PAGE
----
Ngati Porou chair Api Mahuika says the East Coast iwi won't allow dissidents to derail its treaty settlement.

The Ngati Porou Runanga has fought of High Court challenges against its mandate, and on the weekend it initialed a $110 million settlement of historic claims.

Mr Mahuika says on top of that the new settlement trust, Te Runanganui o Ngati Porou, will get $113 million in accumulated rent on Crown forests as well as the assets built up by the runanga.

“We do not let dissension stand in the way as we are moving forward to create opportunities for our people so that if you look at the Runanga o Ngati Porou that started in 1987 without any financial backing. We are now in the process of handing over to our new entity assets in the value of abut $50 to $60 million,” Mr Mahuika says.

The runanga also secured the return of Mt Hikurangi and it has a foreshore and seabed settlement waiting to be legislated.


The head of Maori protocol for the new Auckland super city says it's well placed to work with iwi groups.

Rewi Spraggon expects his team to be involved in up to 60 events a month, including citizenship ceremonies, building and exhibition openings and welcomes for visiting dignitaries.

He says the 23-strong Maori strategy and relationships department has drawn together the various Maori teams from the previous cities, and the members all have existing relationships which will allow them to maintain good lines of communication with the region's iwi and hapu.

“With this unit we’re more focused on this area so we can focus on our areas a lot better whereas before we were pretty much a jack of all trades looking after policy, looking after contracts for iwi relationships, protocols,” Mr Spraggon says.


The teacher from the award-winning Te Kura O Hiruharama near Ruatoria says it's imperative remote schools get ultra-fast Internet within the next few years.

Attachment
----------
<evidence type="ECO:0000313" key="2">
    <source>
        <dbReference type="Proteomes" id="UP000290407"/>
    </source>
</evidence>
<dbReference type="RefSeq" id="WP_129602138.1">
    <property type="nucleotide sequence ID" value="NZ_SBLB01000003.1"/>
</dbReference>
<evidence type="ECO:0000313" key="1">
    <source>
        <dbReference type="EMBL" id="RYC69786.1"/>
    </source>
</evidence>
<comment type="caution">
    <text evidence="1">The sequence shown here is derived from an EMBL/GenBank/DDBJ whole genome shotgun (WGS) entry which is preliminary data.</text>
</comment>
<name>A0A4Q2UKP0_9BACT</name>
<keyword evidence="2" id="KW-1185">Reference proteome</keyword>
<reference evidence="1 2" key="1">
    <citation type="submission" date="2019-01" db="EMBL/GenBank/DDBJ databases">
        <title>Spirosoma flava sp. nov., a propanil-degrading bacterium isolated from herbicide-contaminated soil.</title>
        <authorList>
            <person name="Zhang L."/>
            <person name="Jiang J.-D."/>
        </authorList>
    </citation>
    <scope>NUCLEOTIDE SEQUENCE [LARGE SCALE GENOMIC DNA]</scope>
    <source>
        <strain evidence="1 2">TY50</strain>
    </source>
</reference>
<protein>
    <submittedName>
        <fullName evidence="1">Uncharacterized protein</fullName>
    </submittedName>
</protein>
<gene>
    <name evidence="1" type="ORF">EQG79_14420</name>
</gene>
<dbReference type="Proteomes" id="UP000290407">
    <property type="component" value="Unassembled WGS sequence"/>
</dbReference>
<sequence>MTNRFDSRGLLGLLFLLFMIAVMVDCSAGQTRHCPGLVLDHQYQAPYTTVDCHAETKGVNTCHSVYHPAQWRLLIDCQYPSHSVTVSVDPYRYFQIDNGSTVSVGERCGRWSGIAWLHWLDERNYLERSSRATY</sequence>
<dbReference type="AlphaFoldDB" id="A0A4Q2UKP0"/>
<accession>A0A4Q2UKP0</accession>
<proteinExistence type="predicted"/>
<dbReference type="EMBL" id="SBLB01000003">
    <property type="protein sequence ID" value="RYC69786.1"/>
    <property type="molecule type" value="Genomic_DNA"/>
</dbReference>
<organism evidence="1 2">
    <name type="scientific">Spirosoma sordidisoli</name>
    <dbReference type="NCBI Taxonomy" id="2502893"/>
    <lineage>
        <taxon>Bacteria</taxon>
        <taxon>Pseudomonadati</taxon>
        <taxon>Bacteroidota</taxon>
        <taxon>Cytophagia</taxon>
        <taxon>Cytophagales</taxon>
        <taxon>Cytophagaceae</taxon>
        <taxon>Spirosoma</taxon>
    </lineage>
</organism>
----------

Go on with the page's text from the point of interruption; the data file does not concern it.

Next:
Two teams of Sue Ngarimu-Goldsmith's 8 to 12 year olds are among the winners of the Outlook for Someday Awards, which was open to filmmakers under 25 to make five-minute shorts on the theme of sustainability.

She says her students have a hunger for technology, and technologies like fibre optics, wireless or satellite should give them the same opportunities as city kids.

“If we want our whaanu to be able to function in a modern environment contributing to the knowledge economy, it’s an absolute imperative for our government to do this,” Mrs Ngarimu-Goldsmith says.

Her students are going to Auckland for next week's prize giving, and she doesn't expect them to be over-awed by the big city.

Tuesday, November 02, 2010

Maori welcome in super city council

The new Auckland super city's head of Maori protocol is chalking up the city's first day as a significant win for tangata whenua.

Rewi Spraggon from Ngati Hine, Te Wai O Hua and Ngati Maniapoto says from the dawn powhiri by mana whenua iwi to the evening inauguration ceremony at the Town Hall, Maori played significant roles.

He says the way Maori were involve augurs well for the future.

Mr Spraggon says the council's Maori strategy and relationships department expects to be involved in about 60 events and ceremonies a month.


A prison drug rehab programme which is proving particularly effective for Maori inmates has had its contracts extended.

Tim Harding, the head of Care New Zealand, says the programme is used in Waikeria, Spring Hill, Hawkes Bay, Rimutaka, Arohata and Christchurch prisons.

He says it treats about 500 prisoners a year, of whom about half a Maori, by creating therapeutic communities.

“One person sitting in front of a group of people telling them how they can change behaviour is not nearly as effective as when you create a community where the main focus is supporting each other to change. It’s very effective all over the world but it works particularly well for Maori,” Mr Harding says.

Research shows Care New Zealand's programme reduces the frequency and severity of reoffending by about a third.


Champion jockey Noel Harris from Ngati Te Whiti missed out on a ride in today's Melbourne Cup, but he's not quite ready to retire.

The 55-year-old has ridden in 11 cups since piloting Glengowan as an 18-year-old apprentice in 1973.

He's amassed nearly 2500 winners, and while he may be in the twilight of his career, he still enjoys riding and will wait until next year to decide if and when to hang up his crop.

“It's up to the individual, how your body is. It’s a bit like a rugby player. You’ve got the younger ones and the older ones who can still compete but come winter time say it’s time to call it a day. In saying that, if you win a million dollar race, it keeps you going a little bit longer,” he says.